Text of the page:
Join Loadsmart’s Carrier Sales Manager, James Fahey, for less than 60 seconds as he breaks down what happened last week and what to expect this week in the freight market.
This is a weekly series that brings the insights we use to get your shipments from A to B from our carrier sales floor to your home office.
What we saw last week
Volumes remained elevated last week, well above 2018 and 2019, running in the +20-25% range. The OTRI shows nearly 1 in 5 contracted loads being rejected, with linehaul rates pushing towards $2/mi. OTVI increased another 3.6% to a new all-time high of 14,238.
FMCSA reinstated emergency restocking of food, groceries and paper products in the latest HOS waiver. The categories were removed in June, when they modified and extended the waiver, but due to current conditions, FMCSA extended those items into Sept. 14th.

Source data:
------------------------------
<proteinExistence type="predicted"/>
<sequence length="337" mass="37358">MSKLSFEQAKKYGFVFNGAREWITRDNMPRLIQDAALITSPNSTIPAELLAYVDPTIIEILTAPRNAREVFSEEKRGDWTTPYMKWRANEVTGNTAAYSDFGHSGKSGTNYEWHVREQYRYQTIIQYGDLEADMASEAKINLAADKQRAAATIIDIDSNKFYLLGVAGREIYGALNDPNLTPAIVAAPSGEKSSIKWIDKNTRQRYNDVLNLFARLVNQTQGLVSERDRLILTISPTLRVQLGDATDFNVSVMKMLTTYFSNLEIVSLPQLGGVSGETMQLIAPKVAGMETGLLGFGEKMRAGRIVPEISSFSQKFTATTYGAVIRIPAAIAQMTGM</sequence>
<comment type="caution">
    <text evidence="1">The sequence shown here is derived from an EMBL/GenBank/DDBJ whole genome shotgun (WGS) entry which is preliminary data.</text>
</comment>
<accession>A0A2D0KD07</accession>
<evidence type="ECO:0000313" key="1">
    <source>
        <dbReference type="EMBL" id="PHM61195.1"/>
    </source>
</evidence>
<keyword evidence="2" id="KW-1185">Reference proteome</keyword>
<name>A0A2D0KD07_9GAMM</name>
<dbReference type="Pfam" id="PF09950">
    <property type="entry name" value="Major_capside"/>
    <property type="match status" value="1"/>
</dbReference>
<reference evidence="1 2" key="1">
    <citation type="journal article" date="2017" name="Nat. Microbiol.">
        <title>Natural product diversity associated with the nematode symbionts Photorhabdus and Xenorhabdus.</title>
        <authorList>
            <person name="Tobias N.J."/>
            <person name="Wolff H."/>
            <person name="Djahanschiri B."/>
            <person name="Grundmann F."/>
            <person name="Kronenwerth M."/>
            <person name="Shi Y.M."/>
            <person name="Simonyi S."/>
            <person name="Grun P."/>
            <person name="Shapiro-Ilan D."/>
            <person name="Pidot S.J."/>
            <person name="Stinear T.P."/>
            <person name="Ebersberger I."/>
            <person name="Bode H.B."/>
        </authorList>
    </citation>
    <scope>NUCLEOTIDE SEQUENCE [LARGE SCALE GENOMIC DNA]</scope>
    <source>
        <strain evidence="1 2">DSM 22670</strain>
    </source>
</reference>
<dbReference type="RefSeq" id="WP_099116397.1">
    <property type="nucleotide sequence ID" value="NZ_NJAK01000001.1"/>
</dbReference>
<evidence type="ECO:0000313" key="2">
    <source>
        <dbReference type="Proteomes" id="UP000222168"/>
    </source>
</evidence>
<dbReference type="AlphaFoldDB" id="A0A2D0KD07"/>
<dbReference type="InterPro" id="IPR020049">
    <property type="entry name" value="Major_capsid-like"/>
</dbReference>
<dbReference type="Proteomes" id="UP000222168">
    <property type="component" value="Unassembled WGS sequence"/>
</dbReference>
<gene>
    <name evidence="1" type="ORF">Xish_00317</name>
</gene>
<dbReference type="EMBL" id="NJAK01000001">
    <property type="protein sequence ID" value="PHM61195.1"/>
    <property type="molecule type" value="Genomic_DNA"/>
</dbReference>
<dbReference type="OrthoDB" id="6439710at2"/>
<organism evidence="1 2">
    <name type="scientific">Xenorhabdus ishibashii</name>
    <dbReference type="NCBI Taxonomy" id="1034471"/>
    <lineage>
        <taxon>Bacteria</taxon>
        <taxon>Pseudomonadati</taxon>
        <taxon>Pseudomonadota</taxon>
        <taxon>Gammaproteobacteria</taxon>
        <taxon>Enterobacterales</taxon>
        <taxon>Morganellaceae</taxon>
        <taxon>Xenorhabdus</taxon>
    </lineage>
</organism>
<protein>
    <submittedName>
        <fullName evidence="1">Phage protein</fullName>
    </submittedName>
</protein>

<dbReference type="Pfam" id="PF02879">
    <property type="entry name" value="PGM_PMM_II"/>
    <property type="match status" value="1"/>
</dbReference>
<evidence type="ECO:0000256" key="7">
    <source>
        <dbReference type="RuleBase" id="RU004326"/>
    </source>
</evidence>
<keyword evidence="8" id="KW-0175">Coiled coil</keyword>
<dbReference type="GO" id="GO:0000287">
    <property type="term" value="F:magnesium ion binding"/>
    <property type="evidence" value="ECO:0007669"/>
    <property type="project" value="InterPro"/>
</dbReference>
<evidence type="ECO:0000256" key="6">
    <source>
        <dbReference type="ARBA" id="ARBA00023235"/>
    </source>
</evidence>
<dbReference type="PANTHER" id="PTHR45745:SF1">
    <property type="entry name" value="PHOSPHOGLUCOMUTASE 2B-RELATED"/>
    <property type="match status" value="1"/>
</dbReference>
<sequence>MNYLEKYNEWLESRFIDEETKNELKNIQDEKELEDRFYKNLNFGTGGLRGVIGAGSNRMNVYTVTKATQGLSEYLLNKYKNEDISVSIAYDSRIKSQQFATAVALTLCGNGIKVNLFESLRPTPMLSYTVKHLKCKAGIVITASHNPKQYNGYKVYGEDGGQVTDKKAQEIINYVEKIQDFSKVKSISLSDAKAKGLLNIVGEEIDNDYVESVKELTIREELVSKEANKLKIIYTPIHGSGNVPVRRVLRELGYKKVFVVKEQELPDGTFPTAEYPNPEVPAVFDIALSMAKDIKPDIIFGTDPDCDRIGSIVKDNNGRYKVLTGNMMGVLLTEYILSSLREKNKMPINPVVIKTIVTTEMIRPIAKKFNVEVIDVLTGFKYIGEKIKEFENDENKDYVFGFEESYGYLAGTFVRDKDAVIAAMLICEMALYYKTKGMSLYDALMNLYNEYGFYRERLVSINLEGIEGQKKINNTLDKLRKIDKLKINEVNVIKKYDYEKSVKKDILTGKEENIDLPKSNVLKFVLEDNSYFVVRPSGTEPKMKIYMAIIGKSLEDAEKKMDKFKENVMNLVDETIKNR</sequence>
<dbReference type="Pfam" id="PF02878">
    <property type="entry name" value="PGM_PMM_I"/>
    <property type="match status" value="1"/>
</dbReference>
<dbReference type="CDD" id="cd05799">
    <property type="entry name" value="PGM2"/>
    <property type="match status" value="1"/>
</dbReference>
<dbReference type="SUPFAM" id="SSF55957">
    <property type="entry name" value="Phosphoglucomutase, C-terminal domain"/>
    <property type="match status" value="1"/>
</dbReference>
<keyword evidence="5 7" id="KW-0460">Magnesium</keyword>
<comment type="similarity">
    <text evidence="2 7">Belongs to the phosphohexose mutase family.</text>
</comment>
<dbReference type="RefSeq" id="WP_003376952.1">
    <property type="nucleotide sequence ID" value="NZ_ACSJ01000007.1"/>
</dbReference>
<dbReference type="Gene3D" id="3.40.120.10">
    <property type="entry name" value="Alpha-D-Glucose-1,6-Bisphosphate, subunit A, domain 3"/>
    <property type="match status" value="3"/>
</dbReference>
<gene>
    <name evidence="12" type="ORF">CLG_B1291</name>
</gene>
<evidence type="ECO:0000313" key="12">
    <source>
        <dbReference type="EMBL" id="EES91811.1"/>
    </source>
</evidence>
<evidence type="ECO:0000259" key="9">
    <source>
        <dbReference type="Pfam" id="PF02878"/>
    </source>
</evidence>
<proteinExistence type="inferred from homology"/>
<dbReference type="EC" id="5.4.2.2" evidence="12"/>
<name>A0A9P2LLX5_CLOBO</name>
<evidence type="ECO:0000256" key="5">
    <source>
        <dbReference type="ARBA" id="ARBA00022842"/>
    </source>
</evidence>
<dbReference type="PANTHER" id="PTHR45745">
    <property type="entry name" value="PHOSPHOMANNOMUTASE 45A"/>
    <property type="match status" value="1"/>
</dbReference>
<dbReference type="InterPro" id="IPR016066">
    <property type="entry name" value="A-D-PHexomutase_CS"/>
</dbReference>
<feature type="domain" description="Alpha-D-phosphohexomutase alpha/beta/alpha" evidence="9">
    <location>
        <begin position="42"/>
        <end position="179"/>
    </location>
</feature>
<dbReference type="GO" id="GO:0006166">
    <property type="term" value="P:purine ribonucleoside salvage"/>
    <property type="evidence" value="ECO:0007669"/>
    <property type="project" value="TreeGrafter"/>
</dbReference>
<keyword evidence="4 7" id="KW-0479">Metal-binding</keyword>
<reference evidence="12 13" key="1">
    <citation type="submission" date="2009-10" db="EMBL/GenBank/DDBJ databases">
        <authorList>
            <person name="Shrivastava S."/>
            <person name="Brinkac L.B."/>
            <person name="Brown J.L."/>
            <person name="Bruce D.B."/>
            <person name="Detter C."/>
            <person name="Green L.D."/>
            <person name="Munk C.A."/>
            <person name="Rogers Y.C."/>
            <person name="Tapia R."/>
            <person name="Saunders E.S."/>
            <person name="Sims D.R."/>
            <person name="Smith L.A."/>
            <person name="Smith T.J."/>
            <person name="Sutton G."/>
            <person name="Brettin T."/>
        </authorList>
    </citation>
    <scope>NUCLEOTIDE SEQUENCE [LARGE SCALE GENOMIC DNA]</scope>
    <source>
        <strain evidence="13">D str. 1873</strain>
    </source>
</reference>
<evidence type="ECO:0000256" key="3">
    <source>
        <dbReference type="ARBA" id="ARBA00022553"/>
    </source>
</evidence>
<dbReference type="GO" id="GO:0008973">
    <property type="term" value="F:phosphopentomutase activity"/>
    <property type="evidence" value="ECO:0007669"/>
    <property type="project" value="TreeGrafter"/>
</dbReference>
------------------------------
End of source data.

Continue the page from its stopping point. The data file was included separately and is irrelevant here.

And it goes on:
USPS faced scrutiny this week as it brought in a new controversial leader. The organization is facing headwinds due to the significant amount of e-commerce it has been handling, an enormous financial burden due to pensions, and it’s place in the 2020 Presidential elections with mail-in voting.
Initial jobless claims dropped below 1 million for the first time since the COVID-19 pandemic hit in March. Though claims remain elevated and in recessionary territory, it’s encouraging when compared to the 7 million filings in March and economists expectations of 1.1 million claims. The bigger than expected drop in claims follows an ebbing in new cases and the expiration of the $600 add-on in unemployment benefits at the end of July.
What to expect this week
OTRI showed decreases last week, though the decreases were minimal, they were the first decreases since the great freight rally, which could indicate a stabilization or plateau in the marketplace.
The possibility of another round of stimulus should be on everyone’s mind. Though the House and Senate were not able to agree upon a third round of stimulus, which can have a negative implication on consumer spending, we are seeing a spike in container rates particularly on the Trans-Pacific routes, which implicates a rate spike driven entirely by demand.
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